The loss of East Indiaman HCS `Halsewell' on the coast of Dorset in southern England in January 1786, touched the very heart of the British nation. `Halsewell' was just one of many hundreds of vessels which had been in the service of the Honourable East India Company since its foundation in the year 1600. In the normal course of events, `Halsewell' would have been expected to serve out her working life, before passing unnoticed into the history books. However, this was not to be. Halsewell's loss was an event of such pathos as to inspire the greatest writer of the age Charles Dickens, to put pen to paper; the greatest painter of the age J. M. W. Turner, to apply brush to canvas, and the King and Queen to pay homage at the very place where the catastrophe occurred. Artefacts from the wreck continue to be recovered to this very day which, and for variety, interest, curiosity, and exoticism, rival those recovered from Spanish armada galleons wrecked off the west coast of Ireland two centuries previously. Such artefacts shed further light both on `Halsewell' herself, and on the extraordinary lives of those who sailed in her.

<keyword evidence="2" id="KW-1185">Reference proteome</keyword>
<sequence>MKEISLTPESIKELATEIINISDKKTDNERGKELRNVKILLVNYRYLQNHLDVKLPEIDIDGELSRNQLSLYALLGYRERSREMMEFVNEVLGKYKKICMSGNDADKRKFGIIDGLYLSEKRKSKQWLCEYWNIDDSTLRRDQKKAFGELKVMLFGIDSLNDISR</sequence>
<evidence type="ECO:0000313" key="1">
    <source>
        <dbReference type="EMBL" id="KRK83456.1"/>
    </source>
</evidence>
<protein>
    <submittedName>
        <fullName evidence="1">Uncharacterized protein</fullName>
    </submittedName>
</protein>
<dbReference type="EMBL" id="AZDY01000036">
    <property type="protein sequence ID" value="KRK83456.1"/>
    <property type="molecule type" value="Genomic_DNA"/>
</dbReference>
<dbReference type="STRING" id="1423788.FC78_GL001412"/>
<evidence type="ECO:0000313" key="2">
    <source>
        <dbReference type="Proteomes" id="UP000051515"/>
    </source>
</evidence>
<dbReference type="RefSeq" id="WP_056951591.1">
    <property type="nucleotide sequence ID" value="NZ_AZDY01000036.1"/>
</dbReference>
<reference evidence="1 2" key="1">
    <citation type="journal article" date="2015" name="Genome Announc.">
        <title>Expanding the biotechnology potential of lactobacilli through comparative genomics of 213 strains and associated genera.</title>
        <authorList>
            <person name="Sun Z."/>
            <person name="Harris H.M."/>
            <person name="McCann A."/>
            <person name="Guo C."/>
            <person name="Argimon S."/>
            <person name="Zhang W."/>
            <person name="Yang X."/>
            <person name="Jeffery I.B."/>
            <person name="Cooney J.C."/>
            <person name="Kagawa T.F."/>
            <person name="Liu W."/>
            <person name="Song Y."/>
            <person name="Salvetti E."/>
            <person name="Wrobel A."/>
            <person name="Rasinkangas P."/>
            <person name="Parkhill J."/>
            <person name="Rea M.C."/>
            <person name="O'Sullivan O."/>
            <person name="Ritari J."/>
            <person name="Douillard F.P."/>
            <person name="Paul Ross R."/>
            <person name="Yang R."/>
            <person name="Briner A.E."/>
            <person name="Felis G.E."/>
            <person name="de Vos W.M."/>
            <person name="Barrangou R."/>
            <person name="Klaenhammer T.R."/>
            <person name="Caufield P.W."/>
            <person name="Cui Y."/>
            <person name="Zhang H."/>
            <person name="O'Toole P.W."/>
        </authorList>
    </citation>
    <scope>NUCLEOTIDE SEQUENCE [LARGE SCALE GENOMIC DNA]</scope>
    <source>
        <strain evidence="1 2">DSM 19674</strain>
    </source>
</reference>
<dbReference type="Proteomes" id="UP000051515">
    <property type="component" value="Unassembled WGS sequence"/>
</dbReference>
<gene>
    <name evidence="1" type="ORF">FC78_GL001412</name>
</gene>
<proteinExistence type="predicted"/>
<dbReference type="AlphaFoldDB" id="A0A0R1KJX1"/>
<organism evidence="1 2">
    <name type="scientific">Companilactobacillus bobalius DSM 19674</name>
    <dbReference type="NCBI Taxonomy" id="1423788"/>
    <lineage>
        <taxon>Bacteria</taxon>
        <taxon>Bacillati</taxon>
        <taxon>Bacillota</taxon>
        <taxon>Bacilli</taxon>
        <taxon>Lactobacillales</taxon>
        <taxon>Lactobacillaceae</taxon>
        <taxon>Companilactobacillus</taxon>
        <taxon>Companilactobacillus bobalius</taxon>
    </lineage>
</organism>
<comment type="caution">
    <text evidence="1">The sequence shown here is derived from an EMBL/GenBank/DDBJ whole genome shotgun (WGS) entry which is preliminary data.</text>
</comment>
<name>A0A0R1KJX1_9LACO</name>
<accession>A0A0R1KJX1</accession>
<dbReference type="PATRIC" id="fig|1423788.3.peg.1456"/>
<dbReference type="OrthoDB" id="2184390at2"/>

AUTHOR: Andrew Norman was born in Newbury, Berkshire, UK in 1943. Educated at Thornhill High School, Gwelo, Southern Rhodesia (now Zimbabwe), Midsomer Norton Grammar School, and St Edmund Hall, Oxford, he qualified in medicine at the Radcliffe Infirmary. He has two children Bridget and Thomas, by his first wife. From 1972-83, Andrew was a general practitioner in Poole, Dorset, before a spinal injury cut short his career. His published works include biographies of Charles Darwin, Winston Churchill, Thomas Hardy, T. E. Lawrence, Adolf Hitler, Agatha Christie, Enid Blyton, Beatrix Potter, Marilyn Monroe. Andrew married his second wife Rachel, in 2005.